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Religious education for gifted and talented pupils.

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Presentation on theme: "Religious education for gifted and talented pupils."— Presentation transcript:

1 Religious education for gifted and talented pupils

2 Identifying pupils gifted in RE Range of levels within which the great majority of pupils are expected to work Expected attainment for the majority of pupils at the end of the key stage Key stage 11-3At the age of 72 Key stage 22-5At the age of 114 1: Academic achievement—majority expectations

3 Identifying pupils gifted in RE AT1: Learning about religion AT2: Learning from religion 6 Interpret/ informed account Express insight 5 Explain impactExpress views 4 Show understanding Apply ideas 3 DescribeMake links 2 Retell/identifyRespond sensitively 1 Name/recogniseTalk about 2a: Level descriptors used to assess attainment

4 Identifying pupils gifted in RE AT1: Learning about religionAT2: Learning from religion 3 Describe: e.g. label a picture of Shiva to show links with Hindu beliefs about God Make links: e.g. compare Jesus’ relationship with the disciples to their own with friends 2 Retell/identify: e.g can tell the story of the birth of Jesus; can identify some forms of worship Respond sensitively: e.g. to say it was ‘mysterious’ when God spoke to Moses 1 Name/recognise: e.g talk about the story of Divali, recognise a church, name a symbol such as ‘Star of David’ Talk about: e.g. talk about special feelings, happenings, what is important to them. 2b: Gifted and talented at key stage 1

5 Identifying pupils gifted in RE AT1: Learning about religionAT2: Learning from religion 6 Interpret/informed account: e.g. produce a booklet explaining symbolic acts in the life of a Buddhist monk or nun Express insight: e.g. produce a presentation on ‘war’ with reference to religious and non-religious ideas, including own conclusions 5 Explain impact: e.g.write about the Hajj, explaining why Shi’a Muslims would also visit the tomb of Ali Express views: e.g write a poem or short story which raises questions about ‘truth’ and relates to one’s own search for meaning 4 Show understanding: e.g.draw and label a religious building, indicating important features for believers Apply ideas: e.g. write an imaginary interview with a person, in which they describe their ethics and beliefs 3 Describe: e.g. label a picture of Shiva to show links with Hindu beliefs about God Make links: e.g. compare Jesus’ relationship with the disciples to their own with friends 2b: Gifted and talented at key stage 2

6 Identifying pupils gifted in RE 2d: Examples How would you assess this piece of work? The lost sheep—I've brought him home. The artist Emily Groome (aged 8) comments: “I knew this story very well from my literacy and RE lessons. My picture shows the Good Shepherd bringing home the lost sheep. It’s a turning point for the story because now the Sheep is safe and free from danger. I’ve made a collage from torn paper. We had been talking about the custom of well dressings* that are a tradition in Derbyshire where I live. I decided to make a collage to represent the well dressing, using torn paper instead of flower petals. It’s a good picture to make anyone feel safe.” Prize winning entry in Spirited Arts 2004 competition. Theme: the turning point of the story *Well dressing is a custom practised in rural England in which wells, springs or other water sources are decorated with designs created from flower petals.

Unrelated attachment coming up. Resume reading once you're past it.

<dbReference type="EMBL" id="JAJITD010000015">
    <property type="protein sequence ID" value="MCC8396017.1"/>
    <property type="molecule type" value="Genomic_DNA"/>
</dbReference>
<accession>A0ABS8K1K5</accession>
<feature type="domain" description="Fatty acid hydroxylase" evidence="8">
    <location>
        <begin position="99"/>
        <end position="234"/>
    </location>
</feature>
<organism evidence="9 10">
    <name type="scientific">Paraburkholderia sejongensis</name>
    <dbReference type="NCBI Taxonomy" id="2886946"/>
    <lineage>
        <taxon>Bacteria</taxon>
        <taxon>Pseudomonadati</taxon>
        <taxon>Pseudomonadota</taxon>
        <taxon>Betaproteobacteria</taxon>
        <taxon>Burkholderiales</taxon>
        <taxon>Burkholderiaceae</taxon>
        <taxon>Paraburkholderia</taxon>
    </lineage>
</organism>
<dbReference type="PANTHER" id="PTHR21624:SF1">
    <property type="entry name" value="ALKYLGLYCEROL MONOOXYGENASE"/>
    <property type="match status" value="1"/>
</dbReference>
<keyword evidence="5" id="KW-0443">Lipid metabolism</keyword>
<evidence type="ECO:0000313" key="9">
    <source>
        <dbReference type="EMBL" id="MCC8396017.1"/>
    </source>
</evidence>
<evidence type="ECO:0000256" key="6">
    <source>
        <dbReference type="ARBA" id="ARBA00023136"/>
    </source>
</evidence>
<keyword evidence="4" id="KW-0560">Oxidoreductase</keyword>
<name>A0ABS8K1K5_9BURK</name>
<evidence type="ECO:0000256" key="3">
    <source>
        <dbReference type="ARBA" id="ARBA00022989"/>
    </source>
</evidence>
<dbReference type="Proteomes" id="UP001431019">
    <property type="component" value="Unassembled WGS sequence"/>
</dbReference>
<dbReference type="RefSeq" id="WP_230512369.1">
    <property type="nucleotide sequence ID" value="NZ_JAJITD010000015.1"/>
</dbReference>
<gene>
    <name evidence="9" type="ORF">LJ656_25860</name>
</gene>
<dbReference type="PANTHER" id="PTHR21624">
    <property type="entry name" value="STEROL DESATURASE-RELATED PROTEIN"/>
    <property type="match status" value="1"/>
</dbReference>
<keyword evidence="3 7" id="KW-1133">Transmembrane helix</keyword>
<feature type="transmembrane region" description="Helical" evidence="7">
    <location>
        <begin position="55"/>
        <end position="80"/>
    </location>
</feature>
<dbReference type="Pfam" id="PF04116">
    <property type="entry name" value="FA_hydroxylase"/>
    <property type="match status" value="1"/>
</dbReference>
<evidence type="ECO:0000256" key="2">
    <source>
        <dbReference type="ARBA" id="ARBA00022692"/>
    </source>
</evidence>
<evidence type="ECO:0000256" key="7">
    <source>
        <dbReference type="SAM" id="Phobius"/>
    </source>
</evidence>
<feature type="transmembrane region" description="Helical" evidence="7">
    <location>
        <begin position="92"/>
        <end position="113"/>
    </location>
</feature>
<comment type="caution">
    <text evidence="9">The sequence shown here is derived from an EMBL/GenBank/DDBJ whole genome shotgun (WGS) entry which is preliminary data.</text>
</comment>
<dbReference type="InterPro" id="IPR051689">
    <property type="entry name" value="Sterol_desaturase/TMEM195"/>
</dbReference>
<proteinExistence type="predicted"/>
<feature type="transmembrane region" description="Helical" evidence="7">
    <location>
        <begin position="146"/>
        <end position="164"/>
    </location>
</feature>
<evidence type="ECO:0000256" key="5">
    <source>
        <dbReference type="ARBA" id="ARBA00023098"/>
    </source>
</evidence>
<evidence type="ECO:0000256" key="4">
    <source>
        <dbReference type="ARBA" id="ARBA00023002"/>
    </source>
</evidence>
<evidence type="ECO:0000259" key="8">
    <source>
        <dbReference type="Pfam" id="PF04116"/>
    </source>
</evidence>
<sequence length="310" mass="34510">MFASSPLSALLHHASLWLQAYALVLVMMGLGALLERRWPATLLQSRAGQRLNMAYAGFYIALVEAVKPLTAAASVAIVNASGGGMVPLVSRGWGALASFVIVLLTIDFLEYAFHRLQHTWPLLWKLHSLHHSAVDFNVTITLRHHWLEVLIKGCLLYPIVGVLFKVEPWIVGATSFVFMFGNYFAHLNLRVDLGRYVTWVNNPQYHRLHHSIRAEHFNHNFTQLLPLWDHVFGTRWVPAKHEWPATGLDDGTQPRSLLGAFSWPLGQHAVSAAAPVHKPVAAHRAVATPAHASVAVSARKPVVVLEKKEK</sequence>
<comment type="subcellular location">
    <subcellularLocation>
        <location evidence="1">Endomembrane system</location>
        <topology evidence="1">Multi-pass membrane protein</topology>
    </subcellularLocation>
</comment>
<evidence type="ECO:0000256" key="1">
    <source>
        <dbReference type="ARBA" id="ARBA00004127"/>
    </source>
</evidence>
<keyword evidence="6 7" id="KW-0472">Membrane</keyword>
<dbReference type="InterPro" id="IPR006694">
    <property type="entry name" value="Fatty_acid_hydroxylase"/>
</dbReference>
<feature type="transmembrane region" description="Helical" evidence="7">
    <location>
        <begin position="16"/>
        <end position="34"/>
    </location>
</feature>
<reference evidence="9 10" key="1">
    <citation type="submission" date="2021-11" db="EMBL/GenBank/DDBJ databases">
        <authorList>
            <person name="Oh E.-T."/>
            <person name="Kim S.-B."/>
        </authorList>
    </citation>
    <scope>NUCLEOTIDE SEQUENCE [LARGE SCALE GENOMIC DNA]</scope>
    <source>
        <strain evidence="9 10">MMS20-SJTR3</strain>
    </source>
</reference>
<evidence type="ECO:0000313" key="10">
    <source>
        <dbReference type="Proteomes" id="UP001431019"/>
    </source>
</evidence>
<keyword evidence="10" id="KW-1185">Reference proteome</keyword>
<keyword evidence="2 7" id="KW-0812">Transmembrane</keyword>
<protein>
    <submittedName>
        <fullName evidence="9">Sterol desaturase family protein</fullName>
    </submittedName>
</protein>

7 Identifying pupils gifted in RE 2b: Examples The Next Step Consumed by fear, standing before the blazing red bush in the desert, Moses would never have believed he would soon lead an entire race to the salvation they had so long awaited. No—he had to concentrate on the present, on his mission. The burning tree flows into the manna, on which the Israelites were nourished: physically and spiritually, they depended on this strange dew from Adonai. The Israelites would feed on this as they skimmed the waves of sand to the Promised Land…but we aren’t up to that yet: Moses still needs to find the strength to follow Adonai’s will. As ever, in the midst of every step of the way to safety and sanctification, Adonai is ‘the one who is always there’. The words are engraved in Hebrew in the never-ending sky… and in the hearts of millions as they make their own steps in life. This piece of work was assessed at level 6 for interpretation and insight, level 7 for coherence, analysis and evaluation.

8 Identifying pupils gifted in RE 3: Practical tips Talent in religious education is not quite the same as general talent: it may be specific to RE. Gifts and talents in RE come in a variety of shapes, from logical to spiritual, critical to creative. All deserve to be noticed and nurtured. Showing an RE talent is often—but not always—congruent with language skills. Evidence of achievement may be spoken, creative, dramatic, or written, and overall a balance is desirable.